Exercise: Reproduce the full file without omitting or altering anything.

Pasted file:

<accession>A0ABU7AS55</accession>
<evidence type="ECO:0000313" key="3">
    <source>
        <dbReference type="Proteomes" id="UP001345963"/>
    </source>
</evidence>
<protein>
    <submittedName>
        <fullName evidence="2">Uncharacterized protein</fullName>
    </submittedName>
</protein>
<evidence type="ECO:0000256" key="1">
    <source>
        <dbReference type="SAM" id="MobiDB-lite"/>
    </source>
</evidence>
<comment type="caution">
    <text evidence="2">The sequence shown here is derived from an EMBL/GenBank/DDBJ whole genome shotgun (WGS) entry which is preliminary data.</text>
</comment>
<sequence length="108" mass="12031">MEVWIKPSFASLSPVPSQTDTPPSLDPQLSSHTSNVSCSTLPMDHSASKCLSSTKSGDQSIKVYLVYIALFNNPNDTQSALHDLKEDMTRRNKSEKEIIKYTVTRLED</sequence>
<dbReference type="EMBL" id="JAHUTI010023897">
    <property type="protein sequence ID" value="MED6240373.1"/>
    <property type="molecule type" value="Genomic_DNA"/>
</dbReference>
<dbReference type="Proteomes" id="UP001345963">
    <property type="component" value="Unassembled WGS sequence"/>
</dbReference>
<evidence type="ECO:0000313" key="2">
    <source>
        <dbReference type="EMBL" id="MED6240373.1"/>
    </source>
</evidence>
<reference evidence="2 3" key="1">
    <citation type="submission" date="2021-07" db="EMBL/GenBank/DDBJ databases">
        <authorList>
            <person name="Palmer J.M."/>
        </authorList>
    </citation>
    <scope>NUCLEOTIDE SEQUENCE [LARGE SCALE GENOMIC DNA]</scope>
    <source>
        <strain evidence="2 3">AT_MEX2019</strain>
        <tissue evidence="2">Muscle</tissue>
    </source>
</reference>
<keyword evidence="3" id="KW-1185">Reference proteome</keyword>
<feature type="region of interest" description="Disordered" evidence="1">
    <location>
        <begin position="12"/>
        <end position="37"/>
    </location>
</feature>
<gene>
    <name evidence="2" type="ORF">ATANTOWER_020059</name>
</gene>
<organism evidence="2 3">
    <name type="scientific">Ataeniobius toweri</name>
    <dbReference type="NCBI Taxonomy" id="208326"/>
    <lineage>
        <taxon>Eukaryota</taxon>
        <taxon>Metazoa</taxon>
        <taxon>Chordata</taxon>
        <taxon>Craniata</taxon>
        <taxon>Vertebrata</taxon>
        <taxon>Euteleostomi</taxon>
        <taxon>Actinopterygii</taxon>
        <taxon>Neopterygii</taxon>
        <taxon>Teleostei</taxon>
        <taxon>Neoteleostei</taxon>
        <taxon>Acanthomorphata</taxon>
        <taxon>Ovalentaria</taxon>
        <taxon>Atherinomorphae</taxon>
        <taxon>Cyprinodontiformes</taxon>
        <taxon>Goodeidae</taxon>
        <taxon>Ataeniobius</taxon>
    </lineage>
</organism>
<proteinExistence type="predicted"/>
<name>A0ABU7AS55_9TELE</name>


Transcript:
<accession>A0ABU7AS55</accession>
<evidence type="ECO:0000313" key="3">
    <source>
        <dbReference type="Proteomes" id="UP001345963"/>
    </source>
</evidence>
<protein>
    <submittedName>
        <fullName evidence="2">Uncharacterized protein</fullName>
    </submittedName>
</protein>
<evidence type="ECO:0000256" key="1">
    <source>
        <dbReference type="SAM" id="MobiDB-lite"/>
    </source>
</evidence>
<comment type="caution">
    <text evidence="2">The sequence shown here is derived from an EMBL/GenBank/DDBJ whole genome shotgun (WGS) entry which is preliminary data.</text>
</comment>
<sequence length="108" mass="12031">MEVWIKPSFASLSPVPSQTDTPPSLDPQLSSHTSNVSCSTLPMDHSASKCLSSTKSGDQSIKVYLVYIALFNNPNDTQSALHDLKEDMTRRNKSEKEIIKYTVTRLED</sequence>
<dbReference type="EMBL" id="JAHUTI010023897">
    <property type="protein sequence ID" value="MED6240373.1"/>
    <property type="molecule type" value="Genomic_DNA"/>
</dbReference>
<dbReference type="Proteomes" id="UP001345963">
    <property type="component" value="Unassembled WGS sequence"/>
</dbReference>
<evidence type="ECO:0000313" key="2">
    <source>
        <dbReference type="EMBL" id="MED6240373.1"/>
    </source>
</evidence>
<reference evidence="2 3" key="1">
    <citation type="submission" date="2021-07" db="EMBL/GenBank/DDBJ databases">
        <authorList>
            <person name="Palmer J.M."/>
        </authorList>
    </citation>
    <scope>NUCLEOTIDE SEQUENCE [LARGE SCALE GENOMIC DNA]</scope>
    <source>
        <strain evidence="2 3">AT_MEX2019</strain>
        <tissue evidence="2">Muscle</tissue>
    </source>
</reference>
<keyword evidence="3" id="KW-1185">Reference proteome</keyword>
<feature type="region of interest" description="Disordered" evidence="1">
    <location>
        <begin position="12"/>
        <end position="37"/>
    </location>
</feature>
<gene>
    <name evidence="2" type="ORF">ATANTOWER_020059</name>
</gene>
<organism evidence="2 3">
    <name type="scientific">Ataeniobius toweri</name>
    <dbReference type="NCBI Taxonomy" id="208326"/>
    <lineage>
        <taxon>Eukaryota</taxon>
        <taxon>Metazoa</taxon>
        <taxon>Chordata</taxon>
        <taxon>Craniata</taxon>
        <taxon>Vertebrata</taxon>
        <taxon>Euteleostomi</taxon>
        <taxon>Actinopterygii</taxon>
        <taxon>Neopterygii</taxon>
        <taxon>Teleostei</taxon>
        <taxon>Neoteleostei</taxon>
        <taxon>Acanthomorphata</taxon>
        <taxon>Ovalentaria</taxon>
        <taxon>Atherinomorphae</taxon>
        <taxon>Cyprinodontiformes</taxon>
        <taxon>Goodeidae</taxon>
        <taxon>Ataeniobius</taxon>
    </lineage>
</organism>
<proteinExistence type="predicted"/>
<name>A0ABU7AS55_9TELE</name>